Streaming videos in High Definition (HD) has become a lot more feasible for Indians in the last few years thanks to launch of Reliance Jio 4G network which caused data prices to significantly drop across the board. India now has some of the lowest data charges in the world. With high speeds and low costs, streaming movies, web series and videos in HD has become commonplace especially on mobile phones. However, some scientists believe that streaming videos in HD is having a negative effect on the environment.
According to research done by scientists at the Royal Society in the UK, streaming HD videos on a smartphone leads to eight times more emissions than streaming videos in Standard Definition (SD). Scientists believe that this number is especially important as on a small smartphone screen, the user might not even notice the difference between SD (480p) and HD (720p) streaming.
The authors of the report have requested online platforms and regulators to curb streaming resolution and to set the default streaming option as SD instead on HD. This will help reduce per capita carbon emissions thus combating climate change. "Arguably decisions on limiting streaming resolution should be taken by platforms and regulators," the report read.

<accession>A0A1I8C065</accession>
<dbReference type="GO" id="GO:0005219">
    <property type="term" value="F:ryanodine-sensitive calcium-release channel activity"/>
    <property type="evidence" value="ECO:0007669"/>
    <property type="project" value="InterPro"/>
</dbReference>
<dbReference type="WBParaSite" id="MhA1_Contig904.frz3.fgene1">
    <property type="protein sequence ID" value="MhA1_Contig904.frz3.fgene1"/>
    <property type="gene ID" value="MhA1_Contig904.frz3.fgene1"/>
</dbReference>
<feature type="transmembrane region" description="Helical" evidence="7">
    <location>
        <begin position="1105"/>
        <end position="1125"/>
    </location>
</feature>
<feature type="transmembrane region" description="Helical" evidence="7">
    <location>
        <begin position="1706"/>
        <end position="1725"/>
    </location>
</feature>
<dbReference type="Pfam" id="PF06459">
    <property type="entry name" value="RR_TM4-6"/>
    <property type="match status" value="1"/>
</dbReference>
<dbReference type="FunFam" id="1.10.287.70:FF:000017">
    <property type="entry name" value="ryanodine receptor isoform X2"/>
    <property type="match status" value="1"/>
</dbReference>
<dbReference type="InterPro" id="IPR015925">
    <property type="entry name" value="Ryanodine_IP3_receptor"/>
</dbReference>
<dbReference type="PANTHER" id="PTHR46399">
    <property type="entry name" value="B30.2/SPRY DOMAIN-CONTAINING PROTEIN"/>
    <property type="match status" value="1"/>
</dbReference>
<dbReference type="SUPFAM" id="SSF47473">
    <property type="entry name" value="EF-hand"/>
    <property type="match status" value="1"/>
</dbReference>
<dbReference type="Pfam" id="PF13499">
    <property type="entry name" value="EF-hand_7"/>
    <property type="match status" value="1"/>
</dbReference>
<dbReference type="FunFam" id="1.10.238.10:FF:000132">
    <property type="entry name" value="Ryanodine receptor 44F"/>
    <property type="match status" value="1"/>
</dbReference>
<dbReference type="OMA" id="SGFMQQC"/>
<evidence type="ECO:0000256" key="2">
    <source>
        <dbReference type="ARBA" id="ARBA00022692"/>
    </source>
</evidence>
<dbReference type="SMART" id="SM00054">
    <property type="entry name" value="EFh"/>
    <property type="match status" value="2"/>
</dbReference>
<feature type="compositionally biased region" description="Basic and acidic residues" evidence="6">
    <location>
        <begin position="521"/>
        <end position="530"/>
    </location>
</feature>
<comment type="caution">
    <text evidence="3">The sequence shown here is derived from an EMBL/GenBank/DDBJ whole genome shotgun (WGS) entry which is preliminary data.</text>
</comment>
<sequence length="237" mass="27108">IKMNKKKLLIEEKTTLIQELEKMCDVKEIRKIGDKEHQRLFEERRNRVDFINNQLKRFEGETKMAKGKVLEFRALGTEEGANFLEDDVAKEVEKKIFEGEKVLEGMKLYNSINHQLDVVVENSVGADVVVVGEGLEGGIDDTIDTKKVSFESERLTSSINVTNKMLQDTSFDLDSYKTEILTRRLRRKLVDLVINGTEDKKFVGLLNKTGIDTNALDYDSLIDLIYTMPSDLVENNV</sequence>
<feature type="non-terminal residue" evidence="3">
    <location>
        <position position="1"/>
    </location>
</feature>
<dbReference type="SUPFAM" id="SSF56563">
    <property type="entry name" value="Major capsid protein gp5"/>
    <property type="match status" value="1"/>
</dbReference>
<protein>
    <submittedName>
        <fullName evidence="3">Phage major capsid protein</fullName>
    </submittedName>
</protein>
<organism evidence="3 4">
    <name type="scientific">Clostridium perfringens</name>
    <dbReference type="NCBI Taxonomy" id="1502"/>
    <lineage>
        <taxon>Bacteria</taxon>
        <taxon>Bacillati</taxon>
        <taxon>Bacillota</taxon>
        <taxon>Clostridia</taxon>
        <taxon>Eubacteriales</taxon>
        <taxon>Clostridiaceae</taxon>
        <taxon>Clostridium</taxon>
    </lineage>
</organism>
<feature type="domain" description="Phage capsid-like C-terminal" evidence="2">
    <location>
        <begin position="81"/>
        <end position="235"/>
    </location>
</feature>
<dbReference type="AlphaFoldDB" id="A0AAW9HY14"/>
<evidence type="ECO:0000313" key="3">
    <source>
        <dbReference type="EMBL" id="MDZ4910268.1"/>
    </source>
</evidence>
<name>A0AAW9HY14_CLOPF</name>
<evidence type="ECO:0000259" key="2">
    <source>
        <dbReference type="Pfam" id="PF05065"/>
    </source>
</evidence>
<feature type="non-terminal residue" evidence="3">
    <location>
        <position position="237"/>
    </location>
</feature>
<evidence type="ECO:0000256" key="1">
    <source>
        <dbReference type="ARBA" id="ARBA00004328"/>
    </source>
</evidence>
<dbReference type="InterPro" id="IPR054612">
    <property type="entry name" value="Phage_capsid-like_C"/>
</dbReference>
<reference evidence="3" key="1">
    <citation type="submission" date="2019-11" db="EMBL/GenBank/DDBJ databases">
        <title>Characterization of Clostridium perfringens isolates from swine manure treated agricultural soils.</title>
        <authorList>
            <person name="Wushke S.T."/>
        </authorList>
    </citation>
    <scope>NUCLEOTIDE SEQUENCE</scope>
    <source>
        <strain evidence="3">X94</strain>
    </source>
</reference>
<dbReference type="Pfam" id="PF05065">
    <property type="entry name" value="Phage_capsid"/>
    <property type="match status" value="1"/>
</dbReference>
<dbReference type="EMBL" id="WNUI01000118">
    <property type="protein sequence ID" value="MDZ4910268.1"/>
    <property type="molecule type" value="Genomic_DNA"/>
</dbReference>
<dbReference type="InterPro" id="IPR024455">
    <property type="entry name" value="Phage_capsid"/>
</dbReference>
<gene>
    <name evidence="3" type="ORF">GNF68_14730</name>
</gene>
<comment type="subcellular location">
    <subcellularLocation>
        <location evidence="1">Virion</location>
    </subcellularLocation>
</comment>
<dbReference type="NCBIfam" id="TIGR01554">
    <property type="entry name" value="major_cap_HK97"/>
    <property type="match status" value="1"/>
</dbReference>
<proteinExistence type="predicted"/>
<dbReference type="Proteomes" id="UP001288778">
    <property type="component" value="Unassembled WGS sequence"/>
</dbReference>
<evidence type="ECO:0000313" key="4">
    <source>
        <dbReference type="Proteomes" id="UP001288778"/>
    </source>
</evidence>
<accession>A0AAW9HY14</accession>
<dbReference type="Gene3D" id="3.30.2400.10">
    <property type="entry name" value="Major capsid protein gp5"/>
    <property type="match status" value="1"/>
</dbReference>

The report also stated that the digital sector's estimated carbon contribution to global emissions ranges between 1.4% to 5.9%. The authors of the report have also suggested a few methods by which consumers can reduce carbon emissions. They have suggested that viewers should turn off the screen when streaming music if they are just listening to music and not watching the video.
Scientists estimate that small moves like these could help save around 5% of carbon emission from streaming services; this is equal to emission reduction that's achieved by running Youtube servers on renewable energy. The authors have also suggested that consumers should change their devices less often as manufacturing of electronic devices is a carbon-intensive process.
"If individuals keep their phones for four years instead of two, this contribution is halved," said the Royal Society.
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